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Codex Sinaiticus

Codex Sinaiticus, which dates from the fourth century, is the oldest surviving copy of the Christian Greek Bible. Written on vellum in a beautifully regular hand, it once contained the whole of the Old Testament (much of the first half is now lost) and the New Testament, together with two early Christian writings of the second century AD, the Letter of Barnabas, and the Shepherd of Hermas. Codex Sinaiticus contains the New Testament in its entirety, and it is by far the oldest manuscript to do so. (The next in date belongs to the eleventh century.) 

 

Recognizing the great significance of the manuscript for the history of the text of the Greek Bible, Constantine Tischendorf persuaded the monks of  Saint Catherine's Monastery to present the manuscript to Tsar Alexander II (1859). In an earlier visit in 1844 he had been allowed to take back 43 folios to Leipzig. Subsequently, in 1933 the precious manuscript was sold by the Soviet government to the British Museum for £100,000, half of which was raised by public subscription. Today it constitutes one of the great treasures of the British Library (ms. Add. 43,725). 

 

As it has turned out, a small number of folios remained behind in the monastery, and these have only come to light recently, among the ‘New Finds’. Now, thanks to a cooperative project carried out between the British Library and the monastery, all the different parts of the manuscript have been reunited in a virtual form, by means of digital imaging. As a result anyone can now view the complete manuscript online (www.codexsinaiticus.org).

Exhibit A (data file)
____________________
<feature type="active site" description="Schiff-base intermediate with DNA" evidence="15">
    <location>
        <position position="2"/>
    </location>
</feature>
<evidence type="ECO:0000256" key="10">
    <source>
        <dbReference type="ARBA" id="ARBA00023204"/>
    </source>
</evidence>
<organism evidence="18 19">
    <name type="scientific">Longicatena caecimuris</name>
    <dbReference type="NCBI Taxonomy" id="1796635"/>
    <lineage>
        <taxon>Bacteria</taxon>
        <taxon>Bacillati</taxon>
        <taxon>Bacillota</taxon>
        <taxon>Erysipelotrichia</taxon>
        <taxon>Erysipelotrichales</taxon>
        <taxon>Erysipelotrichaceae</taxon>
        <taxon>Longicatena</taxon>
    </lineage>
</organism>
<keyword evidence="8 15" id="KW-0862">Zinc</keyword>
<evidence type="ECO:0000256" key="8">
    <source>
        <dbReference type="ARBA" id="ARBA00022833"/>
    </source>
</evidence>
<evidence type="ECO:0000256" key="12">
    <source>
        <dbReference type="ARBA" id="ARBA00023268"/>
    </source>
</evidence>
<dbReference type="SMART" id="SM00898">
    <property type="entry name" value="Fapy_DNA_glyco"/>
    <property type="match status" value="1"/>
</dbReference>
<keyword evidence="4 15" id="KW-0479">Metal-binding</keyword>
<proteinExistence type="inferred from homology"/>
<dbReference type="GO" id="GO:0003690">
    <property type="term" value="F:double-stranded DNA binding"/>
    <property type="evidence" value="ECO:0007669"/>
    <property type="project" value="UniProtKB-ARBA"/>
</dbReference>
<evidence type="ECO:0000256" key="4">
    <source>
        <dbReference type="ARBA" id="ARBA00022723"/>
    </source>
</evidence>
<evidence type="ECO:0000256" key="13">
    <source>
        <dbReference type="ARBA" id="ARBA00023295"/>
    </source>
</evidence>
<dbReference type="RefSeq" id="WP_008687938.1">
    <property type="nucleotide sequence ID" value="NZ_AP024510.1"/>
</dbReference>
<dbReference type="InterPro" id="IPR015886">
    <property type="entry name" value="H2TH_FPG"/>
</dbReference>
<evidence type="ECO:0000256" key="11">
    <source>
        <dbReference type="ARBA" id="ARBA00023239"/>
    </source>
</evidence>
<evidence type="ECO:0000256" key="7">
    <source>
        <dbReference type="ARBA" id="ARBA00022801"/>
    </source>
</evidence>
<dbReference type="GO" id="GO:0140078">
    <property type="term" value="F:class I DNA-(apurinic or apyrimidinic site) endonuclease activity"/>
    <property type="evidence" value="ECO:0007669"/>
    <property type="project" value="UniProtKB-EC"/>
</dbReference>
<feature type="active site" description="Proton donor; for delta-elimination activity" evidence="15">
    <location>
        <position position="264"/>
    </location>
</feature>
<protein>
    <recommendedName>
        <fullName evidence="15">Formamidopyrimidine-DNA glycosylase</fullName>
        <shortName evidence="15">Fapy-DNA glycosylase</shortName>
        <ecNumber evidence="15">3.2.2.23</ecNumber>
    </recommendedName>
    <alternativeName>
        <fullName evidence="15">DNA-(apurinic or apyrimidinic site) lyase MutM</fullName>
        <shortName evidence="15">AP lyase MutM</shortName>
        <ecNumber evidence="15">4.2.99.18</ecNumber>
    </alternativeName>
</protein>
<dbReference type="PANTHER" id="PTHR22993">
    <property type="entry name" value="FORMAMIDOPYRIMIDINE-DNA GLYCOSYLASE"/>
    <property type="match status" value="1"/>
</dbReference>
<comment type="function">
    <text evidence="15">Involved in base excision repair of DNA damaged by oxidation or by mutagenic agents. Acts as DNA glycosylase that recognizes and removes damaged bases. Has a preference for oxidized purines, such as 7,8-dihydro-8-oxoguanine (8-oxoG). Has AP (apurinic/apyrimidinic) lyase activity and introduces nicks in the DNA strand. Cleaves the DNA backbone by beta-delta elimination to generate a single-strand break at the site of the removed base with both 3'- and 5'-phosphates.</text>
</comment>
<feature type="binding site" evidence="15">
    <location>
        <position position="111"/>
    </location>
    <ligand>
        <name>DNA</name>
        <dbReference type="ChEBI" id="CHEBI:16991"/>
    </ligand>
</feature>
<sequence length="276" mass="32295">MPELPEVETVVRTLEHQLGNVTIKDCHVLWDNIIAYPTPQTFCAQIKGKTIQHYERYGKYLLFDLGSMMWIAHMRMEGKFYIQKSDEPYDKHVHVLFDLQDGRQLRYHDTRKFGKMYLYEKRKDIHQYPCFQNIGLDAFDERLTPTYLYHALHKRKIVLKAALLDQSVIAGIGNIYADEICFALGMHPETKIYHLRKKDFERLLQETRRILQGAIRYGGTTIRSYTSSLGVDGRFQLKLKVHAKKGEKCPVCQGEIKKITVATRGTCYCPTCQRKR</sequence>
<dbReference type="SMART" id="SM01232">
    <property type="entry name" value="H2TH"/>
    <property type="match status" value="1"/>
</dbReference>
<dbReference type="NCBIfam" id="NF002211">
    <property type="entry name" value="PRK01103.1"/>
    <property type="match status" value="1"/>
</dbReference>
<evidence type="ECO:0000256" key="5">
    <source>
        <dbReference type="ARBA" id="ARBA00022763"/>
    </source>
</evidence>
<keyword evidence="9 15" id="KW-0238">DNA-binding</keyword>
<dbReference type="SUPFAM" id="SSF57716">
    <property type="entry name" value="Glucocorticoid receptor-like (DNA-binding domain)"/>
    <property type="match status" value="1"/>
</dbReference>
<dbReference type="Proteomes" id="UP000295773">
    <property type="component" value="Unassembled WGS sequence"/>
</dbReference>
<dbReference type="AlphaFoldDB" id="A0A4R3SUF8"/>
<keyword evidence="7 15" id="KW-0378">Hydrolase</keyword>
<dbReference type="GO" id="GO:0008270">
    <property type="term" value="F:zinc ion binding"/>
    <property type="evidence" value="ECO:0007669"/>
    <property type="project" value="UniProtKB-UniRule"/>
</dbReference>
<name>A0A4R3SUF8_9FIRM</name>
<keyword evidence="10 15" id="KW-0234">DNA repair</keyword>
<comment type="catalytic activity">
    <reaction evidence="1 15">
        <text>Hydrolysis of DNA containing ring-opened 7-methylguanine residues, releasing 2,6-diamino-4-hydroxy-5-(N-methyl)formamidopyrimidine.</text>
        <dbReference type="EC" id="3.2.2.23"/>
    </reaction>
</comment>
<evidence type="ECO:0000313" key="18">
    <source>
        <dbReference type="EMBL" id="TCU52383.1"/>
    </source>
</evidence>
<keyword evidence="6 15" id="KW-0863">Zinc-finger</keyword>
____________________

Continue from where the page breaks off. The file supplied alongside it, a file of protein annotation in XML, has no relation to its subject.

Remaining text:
Although there are earlier biblical fragments on papyri, it is only in the Codex Sinaiticus, together with the Codex Vaticanus (in Rome) and the Codex Alexandrinus (in London), that the Old and New Testaments are preserved together in almost complete form. (Normally only groups of books, or even just single books, were copied, since entire Bibles were de luxe items and extremely costly to produce. It has been estimated that some 360 animals would have been needed to produce the requisite amount of skins for a whole Bible!) For copying out such a long text, a division of labour was necessary, and the hands of four different scribes have been identified.  Generally, the character of the text is excellent (apart from the tendency of at least one of the scribes to make small accidental omissions). 

 

Together with Codex Vaticanus, Codex Sinaiticus is generally recognized as one of the best witnesses to the biblical text. This can be seen, for example, in the fact that these two manuscripts are almost alone in preserving the original ending of Mark’s Gospel, where the book ends at chapter 16, verse 8.  Since the scribes were copying the biblical text from much less extensive manuscripts, it is not surprising that the character of the text may vary from one book to another. This is more noticeable in the Old Testament, where, for example, in Tobit it preserves a version of the text that is otherwise only known from one later manuscript and the Old Latin translation.

Dr Sebastian Brock